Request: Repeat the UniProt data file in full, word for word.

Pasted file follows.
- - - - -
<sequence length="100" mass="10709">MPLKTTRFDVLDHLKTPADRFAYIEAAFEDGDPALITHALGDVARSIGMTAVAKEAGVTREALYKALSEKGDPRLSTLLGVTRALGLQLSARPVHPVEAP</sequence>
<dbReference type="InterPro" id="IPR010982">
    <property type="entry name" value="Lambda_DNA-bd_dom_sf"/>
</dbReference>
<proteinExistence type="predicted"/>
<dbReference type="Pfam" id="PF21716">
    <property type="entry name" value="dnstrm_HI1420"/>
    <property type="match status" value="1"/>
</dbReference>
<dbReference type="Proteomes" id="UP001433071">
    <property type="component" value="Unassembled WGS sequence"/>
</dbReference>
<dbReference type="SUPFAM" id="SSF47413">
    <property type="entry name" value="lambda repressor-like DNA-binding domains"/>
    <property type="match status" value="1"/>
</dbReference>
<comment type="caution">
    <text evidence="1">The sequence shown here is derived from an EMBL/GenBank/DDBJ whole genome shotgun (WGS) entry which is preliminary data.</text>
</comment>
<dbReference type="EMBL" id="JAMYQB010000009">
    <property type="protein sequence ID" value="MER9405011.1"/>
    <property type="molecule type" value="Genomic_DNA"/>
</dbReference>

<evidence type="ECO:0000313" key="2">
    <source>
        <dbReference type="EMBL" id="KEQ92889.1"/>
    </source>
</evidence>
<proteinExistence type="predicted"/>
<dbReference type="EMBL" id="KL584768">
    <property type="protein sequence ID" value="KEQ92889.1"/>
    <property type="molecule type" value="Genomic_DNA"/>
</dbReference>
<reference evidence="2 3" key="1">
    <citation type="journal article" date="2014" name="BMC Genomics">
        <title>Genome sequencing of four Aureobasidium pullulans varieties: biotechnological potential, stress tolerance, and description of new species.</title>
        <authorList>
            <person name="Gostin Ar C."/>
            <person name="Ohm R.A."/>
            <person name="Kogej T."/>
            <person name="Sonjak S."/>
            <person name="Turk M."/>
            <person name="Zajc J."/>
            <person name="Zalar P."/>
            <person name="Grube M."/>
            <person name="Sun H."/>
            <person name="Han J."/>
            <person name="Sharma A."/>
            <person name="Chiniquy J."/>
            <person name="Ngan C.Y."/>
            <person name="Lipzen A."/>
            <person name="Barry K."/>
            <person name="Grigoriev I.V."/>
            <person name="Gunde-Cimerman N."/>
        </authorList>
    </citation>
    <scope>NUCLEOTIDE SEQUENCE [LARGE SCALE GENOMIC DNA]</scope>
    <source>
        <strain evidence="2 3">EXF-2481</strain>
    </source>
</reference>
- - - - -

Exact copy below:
<sequence length="100" mass="10709">MPLKTTRFDVLDHLKTPADRFAYIEAAFEDGDPALITHALGDVARSIGMTAVAKEAGVTREALYKALSEKGDPRLSTLLGVTRALGLQLSARPVHPVEAP</sequence>
<dbReference type="InterPro" id="IPR010982">
    <property type="entry name" value="Lambda_DNA-bd_dom_sf"/>
</dbReference>
<proteinExistence type="predicted"/>
<dbReference type="Pfam" id="PF21716">
    <property type="entry name" value="dnstrm_HI1420"/>
    <property type="match status" value="1"/>
</dbReference>
<dbReference type="Proteomes" id="UP001433071">
    <property type="component" value="Unassembled WGS sequence"/>
</dbReference>
<dbReference type="SUPFAM" id="SSF47413">
    <property type="entry name" value="lambda repressor-like DNA-binding domains"/>
    <property type="match status" value="1"/>
</dbReference>
<comment type="caution">
    <text evidence="1">The sequence shown here is derived from an EMBL/GenBank/DDBJ whole genome shotgun (WGS) entry which is preliminary data.</text>
</comment>
<dbReference type="EMBL" id="JAMYQB010000009">
    <property type="protein sequence ID" value="MER9405011.1"/>
    <property type="molecule type" value="Genomic_DNA"/>
</dbReference>

<evidence type="ECO:0000313" key="2">
    <source>
        <dbReference type="EMBL" id="KEQ92889.1"/>
    </source>
</evidence>
<proteinExistence type="predicted"/>
<dbReference type="EMBL" id="KL584768">
    <property type="protein sequence ID" value="KEQ92889.1"/>
    <property type="molecule type" value="Genomic_DNA"/>
</dbReference>
<reference evidence="2 3" key="1">
    <citation type="journal article" date="2014" name="BMC Genomics">
        <title>Genome sequencing of four Aureobasidium pullulans varieties: biotechnological potential, stress tolerance, and description of new species.</title>
        <authorList>
            <person name="Gostin Ar C."/>
            <person name="Ohm R.A."/>
            <person name="Kogej T."/>
            <person name="Sonjak S."/>
            <person name="Turk M."/>
            <person name="Zajc J."/>
            <person name="Zalar P."/>
            <person name="Grube M."/>
            <person name="Sun H."/>
            <person name="Han J."/>
            <person name="Sharma A."/>
            <person name="Chiniquy J."/>
            <person name="Ngan C.Y."/>
            <person name="Lipzen A."/>
            <person name="Barry K."/>
            <person name="Grigoriev I.V."/>
            <person name="Gunde-Cimerman N."/>
        </authorList>
    </citation>
    <scope>NUCLEOTIDE SEQUENCE [LARGE SCALE GENOMIC DNA]</scope>
    <source>
        <strain evidence="2 3">EXF-2481</strain>
    </source>
</reference>